Not only was H. G. Wells was an iconic writer of science fiction, but he was also a great political mind, active socialist, and comic novel author.
To celebrate his birthday on September 21st, we’ve had a look at his life and work with books from our imprint – The H. G. Wells Library. If you’ve never read any of his work, this is a great place to start.
Wells was trained as a scientist, a rarity among his literary contemporaries, and was perhaps the most important figure in the genre that would become science fiction.Brian Handwerk
The Life of H. G. Wells
Herbert George Wells was born in Kent, England in 1886. He wrote dozens of novels, short stories, and works of social commentary over his lifetime. His first major essay on science, The Rediscovery of the Unique, appeared in 1891. However, it was in 1895 that Wells seriously established himself as a writer with the publication of the iconic novel, The Time Machine, the first of 6 scientific romances that he would go onto write. ‘Scientific Romance‘, is a term that originated in the 1850s to describe both fiction and elements of scientific writing – now known as science fiction.
He followed The Time Machine with the equally well-received The War of The Worlds in 1898. It was highly popular upon publication, and it is now considered a landmark work of science fiction.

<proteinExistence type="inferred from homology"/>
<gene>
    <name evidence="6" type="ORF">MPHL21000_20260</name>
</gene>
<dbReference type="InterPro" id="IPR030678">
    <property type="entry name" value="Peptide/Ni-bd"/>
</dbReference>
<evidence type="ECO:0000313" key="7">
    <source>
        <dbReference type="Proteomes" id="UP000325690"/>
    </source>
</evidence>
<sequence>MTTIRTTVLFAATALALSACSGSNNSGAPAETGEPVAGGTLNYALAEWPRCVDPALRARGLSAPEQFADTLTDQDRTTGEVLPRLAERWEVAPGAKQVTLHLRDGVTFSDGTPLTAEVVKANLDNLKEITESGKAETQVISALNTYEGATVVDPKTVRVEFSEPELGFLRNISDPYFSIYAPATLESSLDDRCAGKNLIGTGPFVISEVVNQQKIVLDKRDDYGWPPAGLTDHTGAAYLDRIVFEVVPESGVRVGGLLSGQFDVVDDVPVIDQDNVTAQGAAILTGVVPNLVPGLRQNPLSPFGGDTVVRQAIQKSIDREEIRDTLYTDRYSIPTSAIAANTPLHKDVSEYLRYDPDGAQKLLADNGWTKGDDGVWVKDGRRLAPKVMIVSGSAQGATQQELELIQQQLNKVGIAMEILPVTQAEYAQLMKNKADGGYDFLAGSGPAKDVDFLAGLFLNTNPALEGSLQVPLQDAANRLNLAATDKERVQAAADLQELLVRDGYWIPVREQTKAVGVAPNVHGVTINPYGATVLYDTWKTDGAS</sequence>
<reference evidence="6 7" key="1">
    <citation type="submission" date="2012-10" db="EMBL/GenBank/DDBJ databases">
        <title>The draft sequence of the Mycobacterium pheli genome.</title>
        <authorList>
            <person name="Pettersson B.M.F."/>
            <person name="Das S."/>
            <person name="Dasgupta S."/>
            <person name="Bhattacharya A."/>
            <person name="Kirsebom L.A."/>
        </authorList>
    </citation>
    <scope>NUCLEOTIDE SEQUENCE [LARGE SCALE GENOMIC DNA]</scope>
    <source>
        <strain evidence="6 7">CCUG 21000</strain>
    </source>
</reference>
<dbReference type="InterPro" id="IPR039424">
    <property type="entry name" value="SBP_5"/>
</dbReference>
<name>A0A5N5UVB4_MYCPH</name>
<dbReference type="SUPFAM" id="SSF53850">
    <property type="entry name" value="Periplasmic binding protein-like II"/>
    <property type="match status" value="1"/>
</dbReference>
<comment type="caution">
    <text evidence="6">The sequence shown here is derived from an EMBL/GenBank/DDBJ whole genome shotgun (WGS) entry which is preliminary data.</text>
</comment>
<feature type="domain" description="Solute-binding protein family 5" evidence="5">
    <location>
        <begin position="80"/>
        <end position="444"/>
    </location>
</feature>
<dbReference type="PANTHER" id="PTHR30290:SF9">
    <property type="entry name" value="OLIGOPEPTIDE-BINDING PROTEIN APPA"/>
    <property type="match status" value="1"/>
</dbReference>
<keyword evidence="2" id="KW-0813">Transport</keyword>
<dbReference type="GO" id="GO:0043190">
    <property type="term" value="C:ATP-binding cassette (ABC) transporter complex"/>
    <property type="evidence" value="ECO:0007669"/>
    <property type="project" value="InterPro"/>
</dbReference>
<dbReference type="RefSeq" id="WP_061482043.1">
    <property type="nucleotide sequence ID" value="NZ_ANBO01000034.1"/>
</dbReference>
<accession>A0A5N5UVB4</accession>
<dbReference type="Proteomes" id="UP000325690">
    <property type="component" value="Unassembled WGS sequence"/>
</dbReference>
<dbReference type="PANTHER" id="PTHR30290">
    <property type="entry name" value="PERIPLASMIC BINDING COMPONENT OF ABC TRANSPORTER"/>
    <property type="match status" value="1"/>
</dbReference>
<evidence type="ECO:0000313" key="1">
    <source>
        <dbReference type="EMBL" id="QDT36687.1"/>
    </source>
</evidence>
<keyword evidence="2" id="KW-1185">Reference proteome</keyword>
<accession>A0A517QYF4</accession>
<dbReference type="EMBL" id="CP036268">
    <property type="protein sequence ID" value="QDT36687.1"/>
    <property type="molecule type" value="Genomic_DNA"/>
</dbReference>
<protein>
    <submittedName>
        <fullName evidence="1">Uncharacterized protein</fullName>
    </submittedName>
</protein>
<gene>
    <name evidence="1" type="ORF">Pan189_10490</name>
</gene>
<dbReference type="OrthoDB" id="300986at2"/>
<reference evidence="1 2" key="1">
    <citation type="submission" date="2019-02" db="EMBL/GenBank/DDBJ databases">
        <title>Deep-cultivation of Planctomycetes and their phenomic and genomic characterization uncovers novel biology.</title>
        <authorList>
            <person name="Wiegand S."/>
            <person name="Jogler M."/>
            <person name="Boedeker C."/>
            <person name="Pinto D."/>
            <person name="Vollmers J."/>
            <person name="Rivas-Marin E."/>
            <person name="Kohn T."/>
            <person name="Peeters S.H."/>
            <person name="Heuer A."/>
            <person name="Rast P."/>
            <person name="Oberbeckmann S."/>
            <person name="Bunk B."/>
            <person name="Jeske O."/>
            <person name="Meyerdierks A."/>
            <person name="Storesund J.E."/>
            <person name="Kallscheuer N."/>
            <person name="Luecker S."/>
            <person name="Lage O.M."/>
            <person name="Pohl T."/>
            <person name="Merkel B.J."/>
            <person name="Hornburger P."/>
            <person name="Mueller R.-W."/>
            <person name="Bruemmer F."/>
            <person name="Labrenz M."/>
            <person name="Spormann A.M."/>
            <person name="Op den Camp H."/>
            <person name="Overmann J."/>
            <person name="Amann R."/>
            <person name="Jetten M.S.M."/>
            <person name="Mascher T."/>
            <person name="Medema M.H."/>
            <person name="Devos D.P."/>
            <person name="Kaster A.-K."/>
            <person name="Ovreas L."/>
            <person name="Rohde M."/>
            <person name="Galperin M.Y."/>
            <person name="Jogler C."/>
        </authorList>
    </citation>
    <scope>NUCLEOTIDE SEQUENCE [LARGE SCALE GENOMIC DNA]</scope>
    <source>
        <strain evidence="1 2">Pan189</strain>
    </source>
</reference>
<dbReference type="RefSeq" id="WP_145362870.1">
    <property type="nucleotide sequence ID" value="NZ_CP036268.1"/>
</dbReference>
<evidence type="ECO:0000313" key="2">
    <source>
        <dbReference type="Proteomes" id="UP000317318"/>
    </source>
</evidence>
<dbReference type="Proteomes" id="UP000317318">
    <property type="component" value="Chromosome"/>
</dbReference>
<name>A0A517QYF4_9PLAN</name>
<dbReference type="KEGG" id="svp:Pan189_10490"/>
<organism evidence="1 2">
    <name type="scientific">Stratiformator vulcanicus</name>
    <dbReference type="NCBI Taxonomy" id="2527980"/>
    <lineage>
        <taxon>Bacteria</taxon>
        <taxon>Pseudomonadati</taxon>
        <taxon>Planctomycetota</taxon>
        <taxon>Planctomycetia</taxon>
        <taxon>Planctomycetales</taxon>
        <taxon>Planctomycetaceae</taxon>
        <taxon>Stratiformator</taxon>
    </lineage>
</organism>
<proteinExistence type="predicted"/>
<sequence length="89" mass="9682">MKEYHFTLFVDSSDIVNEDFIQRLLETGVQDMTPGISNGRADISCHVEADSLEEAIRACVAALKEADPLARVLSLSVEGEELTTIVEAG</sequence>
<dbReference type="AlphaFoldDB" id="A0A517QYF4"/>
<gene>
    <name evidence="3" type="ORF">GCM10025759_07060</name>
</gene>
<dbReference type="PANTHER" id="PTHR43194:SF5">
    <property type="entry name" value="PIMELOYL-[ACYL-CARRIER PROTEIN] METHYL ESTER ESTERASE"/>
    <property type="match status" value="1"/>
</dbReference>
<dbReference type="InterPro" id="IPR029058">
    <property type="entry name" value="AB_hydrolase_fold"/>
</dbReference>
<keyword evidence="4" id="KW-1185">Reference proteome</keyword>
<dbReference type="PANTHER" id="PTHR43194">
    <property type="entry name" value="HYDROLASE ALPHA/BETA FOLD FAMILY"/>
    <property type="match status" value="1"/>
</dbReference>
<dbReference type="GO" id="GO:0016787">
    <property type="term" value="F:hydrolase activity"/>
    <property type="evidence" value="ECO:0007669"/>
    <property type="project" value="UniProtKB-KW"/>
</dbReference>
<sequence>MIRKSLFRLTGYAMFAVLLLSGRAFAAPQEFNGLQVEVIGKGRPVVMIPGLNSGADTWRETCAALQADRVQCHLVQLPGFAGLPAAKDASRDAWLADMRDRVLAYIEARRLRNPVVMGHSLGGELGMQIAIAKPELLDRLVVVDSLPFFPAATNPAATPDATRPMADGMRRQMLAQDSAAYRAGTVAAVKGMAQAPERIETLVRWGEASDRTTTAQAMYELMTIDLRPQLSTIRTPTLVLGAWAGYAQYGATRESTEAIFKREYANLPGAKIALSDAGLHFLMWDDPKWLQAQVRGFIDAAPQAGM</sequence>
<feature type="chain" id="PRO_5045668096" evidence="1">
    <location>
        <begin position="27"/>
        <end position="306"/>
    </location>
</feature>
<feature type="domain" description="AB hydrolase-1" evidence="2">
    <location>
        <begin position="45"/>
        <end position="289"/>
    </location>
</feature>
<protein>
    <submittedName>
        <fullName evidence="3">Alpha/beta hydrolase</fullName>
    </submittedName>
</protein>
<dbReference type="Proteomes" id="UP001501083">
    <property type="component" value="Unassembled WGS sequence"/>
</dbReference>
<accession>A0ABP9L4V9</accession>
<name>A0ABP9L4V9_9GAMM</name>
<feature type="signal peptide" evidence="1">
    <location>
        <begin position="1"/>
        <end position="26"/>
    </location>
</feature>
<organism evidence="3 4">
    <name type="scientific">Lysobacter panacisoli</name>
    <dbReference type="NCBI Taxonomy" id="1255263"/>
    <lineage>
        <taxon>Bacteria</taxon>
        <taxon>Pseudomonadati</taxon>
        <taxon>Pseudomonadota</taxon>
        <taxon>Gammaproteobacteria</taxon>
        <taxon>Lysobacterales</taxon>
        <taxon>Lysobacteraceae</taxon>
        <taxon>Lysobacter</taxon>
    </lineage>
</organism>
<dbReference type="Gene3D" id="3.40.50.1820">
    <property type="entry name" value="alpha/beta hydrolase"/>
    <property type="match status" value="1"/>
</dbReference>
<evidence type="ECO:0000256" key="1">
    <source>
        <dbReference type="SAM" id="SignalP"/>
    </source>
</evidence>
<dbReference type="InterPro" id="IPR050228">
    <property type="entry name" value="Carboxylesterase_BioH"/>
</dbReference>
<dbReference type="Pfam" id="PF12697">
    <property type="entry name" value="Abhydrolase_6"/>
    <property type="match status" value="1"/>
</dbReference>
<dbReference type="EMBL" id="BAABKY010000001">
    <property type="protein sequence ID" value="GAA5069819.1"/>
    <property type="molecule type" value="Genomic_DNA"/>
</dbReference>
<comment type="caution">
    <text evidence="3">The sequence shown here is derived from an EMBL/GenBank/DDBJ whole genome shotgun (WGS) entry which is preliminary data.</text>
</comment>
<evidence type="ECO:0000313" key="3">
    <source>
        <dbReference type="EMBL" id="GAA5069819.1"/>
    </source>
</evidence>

Alongside being a prolific science fiction author, H. G. Wells was an active socialist. As one of the foremost public intellectuals of his day, he joined the Fabian Society in 1904. Shortly after, he penned his book A Modern Utopia, that presented a vision of an ideal socialist society on another planet, founded on reason and comparison. Much like his science fiction, Wells used his political standpoint to offer his predictions for the future and believed that only an elite group of enlightened scientists and technicians could save humanity. As he became older and closer to the end of his life, his pessimistic views are more prominent in his later works that are mainly discussions of social and political themes.
After dedicating nearly half a decade of his life to writing, H. G. Wells died on the 13th of August, 1946, aged 79. At the time of his death, he was remembered as an author, historian, and champion of social and political ideals. Today, he is best known as ‘The Father of Science Fiction’, thanks to his extensive and groundbreaking work that helped shape a whole literary genre.
The Work of H. G. Wells
His first and most prolific piece of science fiction, The Time Machine, was widely considered responsible for the concept of time travel in fiction. Profoundly influencing popular culture, it was also in this novel that the term “time machine” was coined by H. G. Wells himself. The scientific novella has been adapted into feature films, television shows, and many comic book adaptations.
At one of his weekly dinner parties, an English scientist reveals that he has devised a machine with the ability to carry a person through time. To demonstrate his invention, he returns at dinner the following week and recounts a remarkable tale.